Proper etiquette governs most corporate practices. As an example in the case of gift-giving — is it okay to give something with a five-year depreciation period and a key to a government functionary? Other questions include proper elevator behavior in a building with call center tenants — should you be shaking your head and noisily sucking in your breath when very young call center agents affect a Kansas accent loudly talking about their day in the office? (He hasn’t even heard of Shakespeare, Bes.)
We now cover a touchy subject: in this age of “me too” and suspicious father figures, is it OK to hug another person?
Usually the request, “can you give me a hug” is not asked directly as it requires a formal response which may indicate either a heretofore unexpressed sense of loathing (ewww…) or an unwarranted affection, except perhaps in the spontaneous team-building war-cry — group hug! But even here, there are those unwilling to join the bonding ritual that caps a motivational seminar.
“Hug” comes from the Norse word hugga, which means to soothe. (I am not making this up.) The social hug refers to a public (as opposed to a private) embrace — wrapping both arms around a living person to bring two bodies, either completely or some parts of them, pressed together, tightly or loosely, without the benefit of accompanying music, or having to discard any items of clothing. Modification of any parts of this definition drastically changes the context of a warm embrace. The complete wardrobe part, for example includes shoes and scarves, just for those who are wondering about the scope of garments.
Hugging as a form of greeting even between same-sex relative strangers is commonplace in, say Arab cultures and some Sicilian organizations, where whispering accompanies the gesture — your time is up. Opposite-sex embracing in public, however, is frowned upon if not considered a crime meriting stoning to death in some of these hugging cultures.
Hugging between spouses does not elicit much negative comment, since it happens rarely, except for newlyweds or the newly re-wedded. Close friends and acquaintances who have met at least two other times in the same week engage in “air kissing,” or touching of cheeks. This social greeting is limited to the region above the neck, allowing faces to connect briefly and tangentially. The head region does not include ear lobes, which need to be left alone and not nibbled.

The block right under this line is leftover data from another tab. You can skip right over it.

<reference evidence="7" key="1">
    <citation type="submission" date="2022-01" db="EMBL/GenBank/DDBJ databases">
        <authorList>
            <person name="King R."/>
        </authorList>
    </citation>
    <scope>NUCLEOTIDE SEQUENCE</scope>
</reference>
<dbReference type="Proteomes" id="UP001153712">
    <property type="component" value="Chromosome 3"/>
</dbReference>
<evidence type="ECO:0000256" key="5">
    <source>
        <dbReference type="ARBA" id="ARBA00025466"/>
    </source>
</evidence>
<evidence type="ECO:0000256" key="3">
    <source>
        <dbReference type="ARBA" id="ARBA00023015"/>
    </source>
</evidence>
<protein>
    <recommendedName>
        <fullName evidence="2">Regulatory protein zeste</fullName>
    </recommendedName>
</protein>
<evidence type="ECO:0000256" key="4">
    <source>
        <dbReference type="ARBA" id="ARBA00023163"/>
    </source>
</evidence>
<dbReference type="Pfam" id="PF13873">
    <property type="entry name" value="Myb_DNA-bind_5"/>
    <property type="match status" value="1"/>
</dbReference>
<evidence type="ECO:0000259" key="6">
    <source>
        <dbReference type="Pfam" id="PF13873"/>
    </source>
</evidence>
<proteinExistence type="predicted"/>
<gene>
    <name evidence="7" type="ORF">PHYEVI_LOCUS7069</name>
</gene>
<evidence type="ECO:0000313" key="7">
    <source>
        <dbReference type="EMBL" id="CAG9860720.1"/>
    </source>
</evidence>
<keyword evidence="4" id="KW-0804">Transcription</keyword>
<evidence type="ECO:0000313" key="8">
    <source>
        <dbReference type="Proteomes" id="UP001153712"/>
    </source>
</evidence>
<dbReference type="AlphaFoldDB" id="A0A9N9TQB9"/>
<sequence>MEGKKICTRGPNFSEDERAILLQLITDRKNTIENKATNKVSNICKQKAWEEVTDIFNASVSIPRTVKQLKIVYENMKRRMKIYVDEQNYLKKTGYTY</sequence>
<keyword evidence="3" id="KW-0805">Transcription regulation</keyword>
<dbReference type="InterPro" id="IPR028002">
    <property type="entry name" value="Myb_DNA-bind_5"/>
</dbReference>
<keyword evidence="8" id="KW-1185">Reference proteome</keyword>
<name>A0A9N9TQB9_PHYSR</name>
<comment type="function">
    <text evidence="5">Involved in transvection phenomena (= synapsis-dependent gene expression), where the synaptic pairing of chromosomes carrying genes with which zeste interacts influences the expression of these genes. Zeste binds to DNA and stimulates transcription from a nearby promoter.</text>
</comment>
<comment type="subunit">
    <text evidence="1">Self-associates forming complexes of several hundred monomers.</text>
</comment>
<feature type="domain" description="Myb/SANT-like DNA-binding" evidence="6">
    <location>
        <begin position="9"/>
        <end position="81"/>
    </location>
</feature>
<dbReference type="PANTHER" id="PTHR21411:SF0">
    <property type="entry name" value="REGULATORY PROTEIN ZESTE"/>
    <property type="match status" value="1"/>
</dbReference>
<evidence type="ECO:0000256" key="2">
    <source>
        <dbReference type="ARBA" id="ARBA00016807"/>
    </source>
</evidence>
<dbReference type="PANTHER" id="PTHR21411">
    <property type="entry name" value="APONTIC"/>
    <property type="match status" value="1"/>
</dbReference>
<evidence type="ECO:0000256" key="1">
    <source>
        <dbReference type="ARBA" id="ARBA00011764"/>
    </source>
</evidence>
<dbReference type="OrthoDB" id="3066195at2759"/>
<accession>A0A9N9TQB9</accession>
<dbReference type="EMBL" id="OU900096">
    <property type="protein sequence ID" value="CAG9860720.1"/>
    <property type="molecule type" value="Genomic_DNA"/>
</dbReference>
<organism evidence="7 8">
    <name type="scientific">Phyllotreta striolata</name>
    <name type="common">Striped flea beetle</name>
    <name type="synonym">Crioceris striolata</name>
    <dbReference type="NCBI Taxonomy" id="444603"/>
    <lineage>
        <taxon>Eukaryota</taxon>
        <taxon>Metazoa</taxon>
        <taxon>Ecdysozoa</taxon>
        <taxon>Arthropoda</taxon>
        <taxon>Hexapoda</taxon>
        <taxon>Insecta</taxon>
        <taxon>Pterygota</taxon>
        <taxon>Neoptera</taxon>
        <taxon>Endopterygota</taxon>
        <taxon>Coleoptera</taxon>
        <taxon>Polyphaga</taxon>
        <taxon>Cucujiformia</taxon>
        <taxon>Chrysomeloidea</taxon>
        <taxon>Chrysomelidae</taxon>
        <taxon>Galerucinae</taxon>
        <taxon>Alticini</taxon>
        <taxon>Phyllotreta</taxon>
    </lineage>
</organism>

Air kissing (or beso-beso) can include a brief body contact, but only above the waist. Social hugging does not allow too tight an embrace or the vertical swift movement of a hand at the other’s back, as if checking spine alignment, or any hint of rhythmic hip movement. These liberties alter the nature of a greeting and threatens (or promises, depending on mutual feelings) progression into situations that go beyond hugging. This may cross the line into litigation.
Certain events provide natural occasions for hugging. One is a ballgame where fans on one side in their ecstasy at a successful rally heading for an eventual victory over an arch rival are allowed some connecting moments. This is often limited to a slapping of palms in a noisy high-five, or a fist-bump followed by the simultaneous open palms. A full-nelson hug, especially with a pretty albeit emotionally engaged woman three rows behind (and wearing green) can invite suspicion if not outright physical assault by her seat mate. (Why is she seated in the wrong side?)
Announcements on one’s employment status, like its discontinuation, allow some Nordic soothing from the opposite gender. Acceptance of such displays of commiseration cannot discriminate. They do not allow screening of those offering sympathies. Too often, prolonged embraces, accompanied by stroking and patting, are offered with gusto by large menopausal women with short legs. These maternal figures are predictably on hand for tea and sympathy. They are usually addressed as “mother.”
As a social gesture, hugging exhibits a warmer intimacy than just saying hello. Still an unwelcome hug is certain to be considered a form of sexual assault which can provoke a sharp knee to the flashlight and its batteries that will result in an embarrassing bending over accompanied by an expletive or two.
Embracing another person in joy or grief expresses empathy with another. Hugging cannot be a solitary occupation, after all. It is a way of saying, “I feel your joy.” But, always consent is required. Otherwise, it’s safer to shake hands or simply raise one eyebrow in greeting.
A. R. Samson is chair and CEO of Touch DDB.